Harvard University alumni attending their 50th class reunion this week are getting updates on classmates, but one person stands out among those sharing news about career moves, retirements and grandkids — Unabomber Ted Kaczynski.
Kaczynski graduated in 1962 and is locked up in the federal Supermax prison in Colorado for killing three people and injuring 23 during a nationwide bombing spree between 1978 and 1995. In an alumni directory, he lists his occupation as “prisoner” and says his awards are “Eight life sentences, issued by the United States District Court for the Eastern District of California, 1998.”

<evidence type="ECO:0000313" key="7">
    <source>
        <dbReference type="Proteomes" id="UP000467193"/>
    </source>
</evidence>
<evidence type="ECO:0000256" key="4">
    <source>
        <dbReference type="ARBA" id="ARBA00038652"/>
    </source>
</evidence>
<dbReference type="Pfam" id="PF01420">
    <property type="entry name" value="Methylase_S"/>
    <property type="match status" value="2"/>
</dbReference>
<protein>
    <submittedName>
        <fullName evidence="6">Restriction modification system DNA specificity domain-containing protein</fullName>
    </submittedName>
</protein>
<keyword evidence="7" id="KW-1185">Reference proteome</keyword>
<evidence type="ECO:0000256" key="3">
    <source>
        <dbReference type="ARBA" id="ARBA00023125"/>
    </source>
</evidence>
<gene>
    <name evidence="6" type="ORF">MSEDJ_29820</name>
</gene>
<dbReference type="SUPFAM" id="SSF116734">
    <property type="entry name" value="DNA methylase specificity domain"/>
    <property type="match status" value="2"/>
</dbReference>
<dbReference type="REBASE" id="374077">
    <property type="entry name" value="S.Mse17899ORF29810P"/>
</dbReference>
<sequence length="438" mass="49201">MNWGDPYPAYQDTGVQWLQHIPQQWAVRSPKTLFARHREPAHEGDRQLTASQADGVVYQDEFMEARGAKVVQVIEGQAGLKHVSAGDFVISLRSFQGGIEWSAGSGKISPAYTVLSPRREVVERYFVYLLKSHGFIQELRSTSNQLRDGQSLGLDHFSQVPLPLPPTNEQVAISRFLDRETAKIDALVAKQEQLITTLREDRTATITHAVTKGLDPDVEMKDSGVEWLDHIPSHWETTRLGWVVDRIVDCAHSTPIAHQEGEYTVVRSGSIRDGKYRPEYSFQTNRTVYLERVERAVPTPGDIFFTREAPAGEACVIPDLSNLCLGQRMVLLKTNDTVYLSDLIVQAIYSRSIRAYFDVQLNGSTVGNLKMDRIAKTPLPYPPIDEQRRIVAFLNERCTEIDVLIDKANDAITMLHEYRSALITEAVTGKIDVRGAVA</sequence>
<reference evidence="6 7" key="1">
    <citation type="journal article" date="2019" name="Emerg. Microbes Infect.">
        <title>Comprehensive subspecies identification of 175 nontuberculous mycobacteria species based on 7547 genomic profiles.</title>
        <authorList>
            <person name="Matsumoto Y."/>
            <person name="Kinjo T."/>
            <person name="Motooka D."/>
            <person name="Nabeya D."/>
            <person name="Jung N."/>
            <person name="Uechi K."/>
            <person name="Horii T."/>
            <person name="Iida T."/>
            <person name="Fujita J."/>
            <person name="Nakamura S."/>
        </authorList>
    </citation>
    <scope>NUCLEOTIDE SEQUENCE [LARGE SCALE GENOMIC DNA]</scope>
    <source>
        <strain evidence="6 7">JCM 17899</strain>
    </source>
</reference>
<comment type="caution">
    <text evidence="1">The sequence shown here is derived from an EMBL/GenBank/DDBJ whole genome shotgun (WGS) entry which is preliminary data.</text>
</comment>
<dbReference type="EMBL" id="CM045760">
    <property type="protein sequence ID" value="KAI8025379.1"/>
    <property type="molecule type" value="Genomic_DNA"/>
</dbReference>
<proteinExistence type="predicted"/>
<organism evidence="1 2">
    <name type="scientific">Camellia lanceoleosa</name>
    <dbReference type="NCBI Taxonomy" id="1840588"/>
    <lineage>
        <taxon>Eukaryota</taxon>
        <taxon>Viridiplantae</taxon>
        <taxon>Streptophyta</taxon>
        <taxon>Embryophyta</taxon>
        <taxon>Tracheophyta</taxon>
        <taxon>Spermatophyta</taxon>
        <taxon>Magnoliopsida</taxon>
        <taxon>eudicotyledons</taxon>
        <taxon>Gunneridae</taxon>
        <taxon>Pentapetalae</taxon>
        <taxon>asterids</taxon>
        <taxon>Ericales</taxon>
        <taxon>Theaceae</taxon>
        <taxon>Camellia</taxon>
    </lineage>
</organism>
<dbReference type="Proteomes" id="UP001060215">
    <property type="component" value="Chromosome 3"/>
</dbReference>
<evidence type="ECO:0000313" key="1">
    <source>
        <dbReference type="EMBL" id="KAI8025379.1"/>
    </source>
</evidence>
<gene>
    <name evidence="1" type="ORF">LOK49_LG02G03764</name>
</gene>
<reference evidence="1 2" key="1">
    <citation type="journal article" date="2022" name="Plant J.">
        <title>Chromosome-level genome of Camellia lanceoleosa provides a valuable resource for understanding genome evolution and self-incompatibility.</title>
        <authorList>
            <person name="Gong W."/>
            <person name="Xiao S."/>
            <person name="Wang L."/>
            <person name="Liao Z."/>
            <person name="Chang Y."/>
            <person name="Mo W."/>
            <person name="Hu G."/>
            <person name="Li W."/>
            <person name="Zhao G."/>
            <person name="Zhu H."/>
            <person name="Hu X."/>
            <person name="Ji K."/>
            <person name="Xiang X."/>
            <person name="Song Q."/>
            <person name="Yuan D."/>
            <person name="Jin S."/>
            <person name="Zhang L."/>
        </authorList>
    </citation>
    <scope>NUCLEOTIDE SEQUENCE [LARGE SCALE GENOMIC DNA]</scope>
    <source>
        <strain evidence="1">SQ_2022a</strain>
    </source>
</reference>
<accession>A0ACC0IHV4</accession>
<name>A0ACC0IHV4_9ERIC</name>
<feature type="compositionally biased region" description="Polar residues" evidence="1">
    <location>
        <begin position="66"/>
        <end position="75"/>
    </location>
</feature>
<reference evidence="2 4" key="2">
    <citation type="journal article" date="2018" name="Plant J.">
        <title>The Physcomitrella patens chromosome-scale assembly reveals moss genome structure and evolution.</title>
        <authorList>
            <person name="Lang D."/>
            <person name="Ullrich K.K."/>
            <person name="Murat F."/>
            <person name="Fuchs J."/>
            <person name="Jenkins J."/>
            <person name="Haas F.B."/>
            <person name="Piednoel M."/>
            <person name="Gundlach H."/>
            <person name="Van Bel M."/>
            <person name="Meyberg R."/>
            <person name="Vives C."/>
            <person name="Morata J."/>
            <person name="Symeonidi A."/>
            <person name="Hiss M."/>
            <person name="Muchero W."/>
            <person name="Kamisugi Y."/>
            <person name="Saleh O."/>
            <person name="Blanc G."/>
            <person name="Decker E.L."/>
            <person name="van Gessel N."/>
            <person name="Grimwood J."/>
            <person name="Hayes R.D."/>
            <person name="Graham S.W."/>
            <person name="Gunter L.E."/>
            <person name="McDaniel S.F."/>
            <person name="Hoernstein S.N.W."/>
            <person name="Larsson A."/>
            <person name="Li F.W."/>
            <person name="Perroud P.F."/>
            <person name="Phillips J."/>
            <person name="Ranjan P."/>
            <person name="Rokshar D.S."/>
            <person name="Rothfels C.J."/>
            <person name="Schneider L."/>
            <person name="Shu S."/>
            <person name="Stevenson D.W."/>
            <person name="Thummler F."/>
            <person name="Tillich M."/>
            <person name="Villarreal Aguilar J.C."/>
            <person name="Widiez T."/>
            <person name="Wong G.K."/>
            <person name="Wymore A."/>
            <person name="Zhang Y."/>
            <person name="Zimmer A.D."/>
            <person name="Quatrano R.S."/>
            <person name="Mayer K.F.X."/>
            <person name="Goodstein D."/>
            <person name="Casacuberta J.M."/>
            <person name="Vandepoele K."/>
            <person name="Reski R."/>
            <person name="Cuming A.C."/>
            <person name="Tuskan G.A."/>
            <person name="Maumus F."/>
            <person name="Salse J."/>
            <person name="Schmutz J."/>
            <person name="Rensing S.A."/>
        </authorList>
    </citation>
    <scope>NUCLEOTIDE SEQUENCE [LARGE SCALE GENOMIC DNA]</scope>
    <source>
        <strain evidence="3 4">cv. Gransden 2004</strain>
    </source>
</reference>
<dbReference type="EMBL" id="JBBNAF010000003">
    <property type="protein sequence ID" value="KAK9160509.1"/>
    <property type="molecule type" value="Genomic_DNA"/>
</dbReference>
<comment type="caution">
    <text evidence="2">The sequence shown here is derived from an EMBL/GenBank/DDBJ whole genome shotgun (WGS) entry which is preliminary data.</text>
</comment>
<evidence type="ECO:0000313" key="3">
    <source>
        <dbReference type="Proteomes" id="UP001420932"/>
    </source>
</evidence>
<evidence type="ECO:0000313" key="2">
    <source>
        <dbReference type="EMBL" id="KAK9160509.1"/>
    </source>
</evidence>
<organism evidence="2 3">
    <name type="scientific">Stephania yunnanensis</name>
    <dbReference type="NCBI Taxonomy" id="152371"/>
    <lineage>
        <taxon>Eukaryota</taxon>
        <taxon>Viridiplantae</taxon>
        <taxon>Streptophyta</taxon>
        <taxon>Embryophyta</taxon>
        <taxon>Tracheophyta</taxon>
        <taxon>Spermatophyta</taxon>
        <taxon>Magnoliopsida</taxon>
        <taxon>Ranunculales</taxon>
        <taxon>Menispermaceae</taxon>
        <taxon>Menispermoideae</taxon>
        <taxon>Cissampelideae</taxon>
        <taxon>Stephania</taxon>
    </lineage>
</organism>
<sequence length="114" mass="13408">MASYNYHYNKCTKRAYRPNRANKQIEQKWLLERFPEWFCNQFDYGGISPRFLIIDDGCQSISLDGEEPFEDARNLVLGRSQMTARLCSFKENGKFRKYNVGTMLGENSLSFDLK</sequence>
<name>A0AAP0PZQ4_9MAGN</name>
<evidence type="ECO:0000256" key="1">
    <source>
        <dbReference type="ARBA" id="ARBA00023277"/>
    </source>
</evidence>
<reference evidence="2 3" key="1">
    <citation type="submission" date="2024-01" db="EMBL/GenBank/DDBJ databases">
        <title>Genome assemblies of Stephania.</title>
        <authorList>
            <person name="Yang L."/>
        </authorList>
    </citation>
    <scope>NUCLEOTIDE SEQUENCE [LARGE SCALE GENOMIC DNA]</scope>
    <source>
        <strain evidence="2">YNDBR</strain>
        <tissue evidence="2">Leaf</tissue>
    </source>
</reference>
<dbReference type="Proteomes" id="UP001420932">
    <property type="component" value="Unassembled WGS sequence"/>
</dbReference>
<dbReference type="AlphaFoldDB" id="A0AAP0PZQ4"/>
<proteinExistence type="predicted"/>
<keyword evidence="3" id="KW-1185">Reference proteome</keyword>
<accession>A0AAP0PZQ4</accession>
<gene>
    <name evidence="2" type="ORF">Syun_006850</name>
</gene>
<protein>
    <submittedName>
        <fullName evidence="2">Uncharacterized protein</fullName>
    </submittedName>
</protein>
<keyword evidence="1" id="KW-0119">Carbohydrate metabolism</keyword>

The main difference, however, between the philosophy that Kaczynski acted upon and that which was at the heart of ’60’s radicalism is not the philosophy but the implementation. Unlike Kaczynski, who went to the mountains and practiced long-distance terrorism, most of the ’60’s radicals like Bill Ayers went mainstream in their methodology (not without hiccups) and many of those who fill our elite in government and the non-profit sector (and that includes education) reflect that. They did this because they realised what Kaczynski did not–that tactics such as they used in the late 1960’s and 1970’s didn’t serve to implement the changes they wanted but only put their opponents on alert.
But the question we must answer is this–irrespective of the methodology, would the results of their success be any different? One thing we know is the same–the Ivy Leaguers are in the thick of it.